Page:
• We are now introducing Garrett’ theories from The Elements of User Experience, the core text.
  • We are now introducing Garrett’ theories from The Elements of User Experience, the core text.
  • This is the point where the concept of building from abstract to concrete ideas is made. Talk about how each element builds on the one before it. It is also necessary to reiterate the dual nature of a Web site, in terms of a software interface and a hypertext system.
  • Take the opportunity to talk through the diagram, explaining that the course will eventually cover each section.
  • Explain here that a holistic approach to a project will create a more rounded final product. Each level feeds the one above and therefore informs it so it is essential to understand the level below but not necessary to have it finished.
  • Take the opportunity to talk through the diagram, explaining that the course will eventually cover each section. Today we are over-viewing the bottom section but will cover it in more detail next week along with the scope plane.
  • Week 2 - Purpose of a website

    1. 1. IMD09117 and IMD09118 Web Design and Development The Purpose of a Website
    2. 2. What is a website?
    3. 3. The World Wide Web <ul><li>Originally developed to share information across the internet. </li></ul><ul><li>A system of interlinked hypertext documents. </li></ul>
    4. 4. Typical Websites <ul><li>E-Commerce Transactional, end goal is to make profit. </li></ul><ul><li>Information About a company, organisation or activity. </li></ul><ul><li>Entertainment There for fun. </li></ul><ul><li>Community Communication for those with a common interest. </li></ul><ul><li>Intranet Internal business tool. </li></ul>
    5. 5. Web 2.0 <ul><ul><li>There is no real difference between Web 1.0 and Web 2.0 technologically speaking. More a concept of fostering creativity and encouraging participation. </li></ul></ul><ul><ul><li>People have always made their own sites and posted pictures and video on the web but with sites like MySpace and YouTube they are given certain advantages. </li></ul></ul>This image was attained from http://en.wikipedia.org/wiki/Image:Web_2.0_Map.svg and is used under a creative commons licence. <ul><ul><li>Free and quick to set up. </li></ul></ul><ul><ul><li>Easy to use. </li></ul></ul><ul><ul><li>Formalised area with customisable sections (no starting from scratch). </li></ul></ul><ul><ul><li>They are popular sites so it is more likely that your content will be seen. </li></ul></ul>
    6. 6. How do you know if a website is successful? <ul><li>With commercial websites, this is often seen as Return on Investment (ROI). </li></ul><ul><li>One traditional measure is the conversion rate. Conversion rate can be defined as: The percentage of visitors who take a desired action. i.e buy the holiday, rent the car etc. </li></ul>
    7. 7. How do you know if a website is successful? <ul><li>Other types of sites use other means to determine success. </li></ul><ul><ul><li>Reduction in telephone enquiries. </li></ul></ul><ul><ul><li>More members of a club. </li></ul></ul><ul><ul><li>Helpful entries into a forum. </li></ul></ul><ul><ul><li>The measure of success depends on what the site sets out to do in the first place. </li></ul></ul>
    8. 8. The Web has been built by Computer Scientists <ul><li>Because a website is based on a computer, the majority of development techniques and technologies are developed from traditional computing areas. </li></ul><ul><li>This means that web site development has many of the same techniques as software development. </li></ul>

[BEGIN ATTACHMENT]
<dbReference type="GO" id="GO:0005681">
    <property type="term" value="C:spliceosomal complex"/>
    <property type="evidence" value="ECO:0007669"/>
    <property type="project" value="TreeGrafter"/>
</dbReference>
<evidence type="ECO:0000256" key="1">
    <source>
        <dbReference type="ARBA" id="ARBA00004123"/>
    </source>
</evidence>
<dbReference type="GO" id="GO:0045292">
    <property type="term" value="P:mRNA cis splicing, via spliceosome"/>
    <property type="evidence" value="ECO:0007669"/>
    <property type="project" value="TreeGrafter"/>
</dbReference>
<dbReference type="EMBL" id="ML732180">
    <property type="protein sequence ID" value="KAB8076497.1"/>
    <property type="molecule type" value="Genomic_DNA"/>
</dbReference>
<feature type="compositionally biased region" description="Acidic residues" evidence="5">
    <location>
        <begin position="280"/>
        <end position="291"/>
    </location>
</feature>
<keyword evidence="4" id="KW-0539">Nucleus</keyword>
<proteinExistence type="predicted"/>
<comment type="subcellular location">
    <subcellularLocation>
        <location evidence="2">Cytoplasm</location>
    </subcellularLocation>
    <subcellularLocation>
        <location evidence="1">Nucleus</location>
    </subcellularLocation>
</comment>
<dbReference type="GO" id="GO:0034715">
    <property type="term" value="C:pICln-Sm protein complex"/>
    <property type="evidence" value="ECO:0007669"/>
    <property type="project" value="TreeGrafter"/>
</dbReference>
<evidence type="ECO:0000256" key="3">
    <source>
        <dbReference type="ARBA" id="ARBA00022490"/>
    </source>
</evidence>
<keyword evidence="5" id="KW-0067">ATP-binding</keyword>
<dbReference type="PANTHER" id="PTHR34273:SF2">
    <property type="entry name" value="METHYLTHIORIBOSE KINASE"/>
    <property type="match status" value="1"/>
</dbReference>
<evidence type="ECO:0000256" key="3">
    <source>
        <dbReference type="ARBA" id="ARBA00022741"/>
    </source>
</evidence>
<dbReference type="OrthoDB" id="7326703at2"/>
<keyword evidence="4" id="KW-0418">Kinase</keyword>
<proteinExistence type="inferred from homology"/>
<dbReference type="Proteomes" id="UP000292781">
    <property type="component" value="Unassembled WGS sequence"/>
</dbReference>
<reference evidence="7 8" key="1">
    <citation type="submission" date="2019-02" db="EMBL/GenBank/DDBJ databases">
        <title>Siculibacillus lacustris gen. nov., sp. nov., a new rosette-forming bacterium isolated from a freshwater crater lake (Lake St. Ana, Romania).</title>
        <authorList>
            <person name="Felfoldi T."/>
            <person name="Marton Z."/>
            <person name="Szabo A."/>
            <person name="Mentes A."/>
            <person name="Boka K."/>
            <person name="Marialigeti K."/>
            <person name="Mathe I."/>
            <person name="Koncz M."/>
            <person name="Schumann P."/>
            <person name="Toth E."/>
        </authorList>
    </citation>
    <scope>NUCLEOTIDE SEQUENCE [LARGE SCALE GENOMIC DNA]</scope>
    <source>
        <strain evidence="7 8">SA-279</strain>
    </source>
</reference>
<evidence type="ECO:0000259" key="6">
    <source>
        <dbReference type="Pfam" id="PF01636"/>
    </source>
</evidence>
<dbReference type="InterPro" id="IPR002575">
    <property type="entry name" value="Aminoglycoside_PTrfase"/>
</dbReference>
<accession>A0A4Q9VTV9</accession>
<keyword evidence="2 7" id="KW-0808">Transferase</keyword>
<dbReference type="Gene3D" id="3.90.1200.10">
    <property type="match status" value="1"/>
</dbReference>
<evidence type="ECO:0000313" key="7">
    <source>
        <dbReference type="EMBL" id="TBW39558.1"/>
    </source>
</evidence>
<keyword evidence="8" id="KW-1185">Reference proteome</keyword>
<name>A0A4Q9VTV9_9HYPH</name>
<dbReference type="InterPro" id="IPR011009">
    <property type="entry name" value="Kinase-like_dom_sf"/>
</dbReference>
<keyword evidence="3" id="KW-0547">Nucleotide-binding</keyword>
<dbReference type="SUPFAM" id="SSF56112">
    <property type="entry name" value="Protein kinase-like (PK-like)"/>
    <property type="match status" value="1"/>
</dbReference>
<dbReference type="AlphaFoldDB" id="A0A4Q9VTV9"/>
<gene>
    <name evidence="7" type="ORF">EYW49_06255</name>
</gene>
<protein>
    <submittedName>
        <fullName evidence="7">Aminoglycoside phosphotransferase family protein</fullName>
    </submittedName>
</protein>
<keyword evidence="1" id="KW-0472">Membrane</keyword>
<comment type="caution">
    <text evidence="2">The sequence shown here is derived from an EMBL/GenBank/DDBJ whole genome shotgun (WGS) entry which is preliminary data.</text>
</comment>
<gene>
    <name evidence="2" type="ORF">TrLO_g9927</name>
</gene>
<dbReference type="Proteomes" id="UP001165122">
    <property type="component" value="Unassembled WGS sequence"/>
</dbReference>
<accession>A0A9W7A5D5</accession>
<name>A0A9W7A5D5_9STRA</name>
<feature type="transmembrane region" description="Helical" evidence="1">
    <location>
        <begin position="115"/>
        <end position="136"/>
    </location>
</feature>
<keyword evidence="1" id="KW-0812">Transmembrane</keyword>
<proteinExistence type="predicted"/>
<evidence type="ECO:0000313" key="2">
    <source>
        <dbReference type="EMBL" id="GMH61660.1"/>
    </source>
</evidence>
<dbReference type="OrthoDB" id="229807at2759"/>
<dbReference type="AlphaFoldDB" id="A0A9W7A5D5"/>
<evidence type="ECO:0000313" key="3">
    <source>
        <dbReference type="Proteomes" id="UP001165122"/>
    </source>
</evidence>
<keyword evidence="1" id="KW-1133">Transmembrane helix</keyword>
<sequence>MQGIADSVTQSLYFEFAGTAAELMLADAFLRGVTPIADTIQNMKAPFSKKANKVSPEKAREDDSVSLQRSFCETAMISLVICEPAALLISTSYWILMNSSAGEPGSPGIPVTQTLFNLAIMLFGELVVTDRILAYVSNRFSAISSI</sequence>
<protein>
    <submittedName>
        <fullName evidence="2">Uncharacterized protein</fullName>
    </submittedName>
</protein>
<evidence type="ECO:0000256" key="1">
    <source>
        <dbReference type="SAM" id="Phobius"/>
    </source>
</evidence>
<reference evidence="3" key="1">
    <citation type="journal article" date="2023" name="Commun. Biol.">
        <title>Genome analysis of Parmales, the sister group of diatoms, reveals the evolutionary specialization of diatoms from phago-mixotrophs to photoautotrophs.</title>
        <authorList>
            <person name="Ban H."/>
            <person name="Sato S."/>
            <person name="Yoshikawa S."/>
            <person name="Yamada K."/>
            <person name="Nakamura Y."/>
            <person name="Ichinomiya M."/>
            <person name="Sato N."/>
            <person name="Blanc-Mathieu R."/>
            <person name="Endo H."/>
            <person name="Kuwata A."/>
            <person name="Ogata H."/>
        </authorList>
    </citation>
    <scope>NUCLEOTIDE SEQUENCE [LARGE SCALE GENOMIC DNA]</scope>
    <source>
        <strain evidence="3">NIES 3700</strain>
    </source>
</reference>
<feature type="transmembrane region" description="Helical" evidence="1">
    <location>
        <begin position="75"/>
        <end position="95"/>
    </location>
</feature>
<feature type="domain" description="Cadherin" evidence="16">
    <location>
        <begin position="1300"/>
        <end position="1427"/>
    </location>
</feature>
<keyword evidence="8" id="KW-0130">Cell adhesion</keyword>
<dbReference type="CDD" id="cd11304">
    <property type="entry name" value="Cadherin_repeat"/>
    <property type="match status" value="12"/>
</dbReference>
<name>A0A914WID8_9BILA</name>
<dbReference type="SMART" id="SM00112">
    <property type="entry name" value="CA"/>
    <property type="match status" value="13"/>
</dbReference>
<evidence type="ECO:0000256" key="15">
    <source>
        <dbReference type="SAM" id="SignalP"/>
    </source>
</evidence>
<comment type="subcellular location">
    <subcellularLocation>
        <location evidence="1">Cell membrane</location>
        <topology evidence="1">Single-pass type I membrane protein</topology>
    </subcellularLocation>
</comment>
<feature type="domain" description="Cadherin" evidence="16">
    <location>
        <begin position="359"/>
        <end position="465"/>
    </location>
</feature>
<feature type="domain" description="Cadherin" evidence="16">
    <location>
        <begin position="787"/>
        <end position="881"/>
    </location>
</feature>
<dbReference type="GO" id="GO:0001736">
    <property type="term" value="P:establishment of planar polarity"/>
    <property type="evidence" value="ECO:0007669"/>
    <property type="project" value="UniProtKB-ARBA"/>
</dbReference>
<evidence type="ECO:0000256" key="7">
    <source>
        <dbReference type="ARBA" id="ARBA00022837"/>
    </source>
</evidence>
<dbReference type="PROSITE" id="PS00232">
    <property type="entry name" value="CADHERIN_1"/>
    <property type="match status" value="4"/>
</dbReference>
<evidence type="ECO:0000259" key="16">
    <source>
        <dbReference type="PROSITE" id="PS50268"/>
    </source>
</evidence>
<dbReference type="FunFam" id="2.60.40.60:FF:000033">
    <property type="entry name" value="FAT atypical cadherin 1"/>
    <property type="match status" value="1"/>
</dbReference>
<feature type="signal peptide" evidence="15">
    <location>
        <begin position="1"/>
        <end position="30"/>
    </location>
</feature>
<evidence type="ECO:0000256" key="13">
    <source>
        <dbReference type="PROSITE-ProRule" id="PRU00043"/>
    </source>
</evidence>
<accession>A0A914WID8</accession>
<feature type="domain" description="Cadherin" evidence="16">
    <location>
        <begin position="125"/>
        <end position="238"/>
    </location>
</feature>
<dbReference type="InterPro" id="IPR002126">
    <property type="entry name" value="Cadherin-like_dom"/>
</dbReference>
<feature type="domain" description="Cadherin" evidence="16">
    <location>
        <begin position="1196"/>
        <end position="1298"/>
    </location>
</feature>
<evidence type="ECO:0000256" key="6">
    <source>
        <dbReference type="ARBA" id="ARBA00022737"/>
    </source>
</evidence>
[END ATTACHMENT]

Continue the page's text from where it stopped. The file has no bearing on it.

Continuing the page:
9. 9. The Web is used by people <ul><li>This statement is obvious but it is easily forgotten in web design. </li></ul><ul><li>When you build a site you are building it to be used. </li></ul><ul><li>If a site is hard to use, then no-one will use it. </li></ul>
    10. 10. Typical Web Design Life Cycle Evaluate and Improve Web site Collect user requirements Define the mission and target audience Create and modify conceptual design Create and modify physical design Perform usability testing Implement and market Web site Life cycle restarts when Web site redesign occurs Design loop continues until Web site is ready to go online Iterative Design Adapted from Lazar (2006)
    11. 11. If you don’t know where you’re going, you are never going to get there. <ul><li>The first step is to define your mission statement. </li></ul><ul><ul><li>What is the site goal? </li></ul></ul><ul><ul><li>How will it be evaluated? </li></ul></ul><ul><ul><li>Who is the target audience? </li></ul></ul><ul><ul><li>Being aware of these three issues from the outset will ensure that your site will have a solid foundation. </li></ul></ul>
    12. 12. Top Shop <ul><ul><li>What is the site goal? </li></ul></ul><ul><ul><li>How will it be evaluated? </li></ul></ul><ul><ul><li>Who is the target audience? </li></ul></ul>Team into groups of 3 and decide the Web site mission for Top Shop
    13. 13. The five planes Images from Garrett (2003)
    14. 14. The five planes Surface : The whole site, look and feel. This is where all the elements come together.
    15. 15. The five planes Surface : The whole site, look and feel. This is where all the elements come together. Skeleton: Completing the structure. What will people use on the site?
    16. 16. The five planes Surface : The whole site, look and feel. This is where all the elements come together. Skeleton: Completing the structure. What will people use on the site? Structure: The shape of the scope, how will it all fit together?
    17. 17. The five planes Surface : The whole site, look and feel. This is where all the elements come together. Skeleton: Completing the structure. What will people use on the site? Structure: The shape of the scope, how will it all fit together? Scope: Transforming strategy into requirements. What features do we need?
    18. 18. The five planes Surface : The whole site, look and feel. This is where all the elements come together. Skeleton: Completing the structure. What will people use on the site? Structure: The shape of the scope, how will it all fit together? Scope: Transforming strategy into requirements. What features do we need? Strategy: What do we want to get out of the site? What do users want? Site mission statement.
    19. 19. How these elements link together
    20. 20. The final model
    21. 21. Timing The ideal is not top create a situation where work on one element cannot start until the preceding element is finished. Far better to ensure that work on an element cannot finish until the preceding element is finished.
    22. 22. The final model Today we discussed the strategy plane and looked at creating a mission statement. We discussed what a website is for and how it has a dual role as a software interface and a hypertext system. Next week we will look at strategy and scope in more detail and discuss client needs.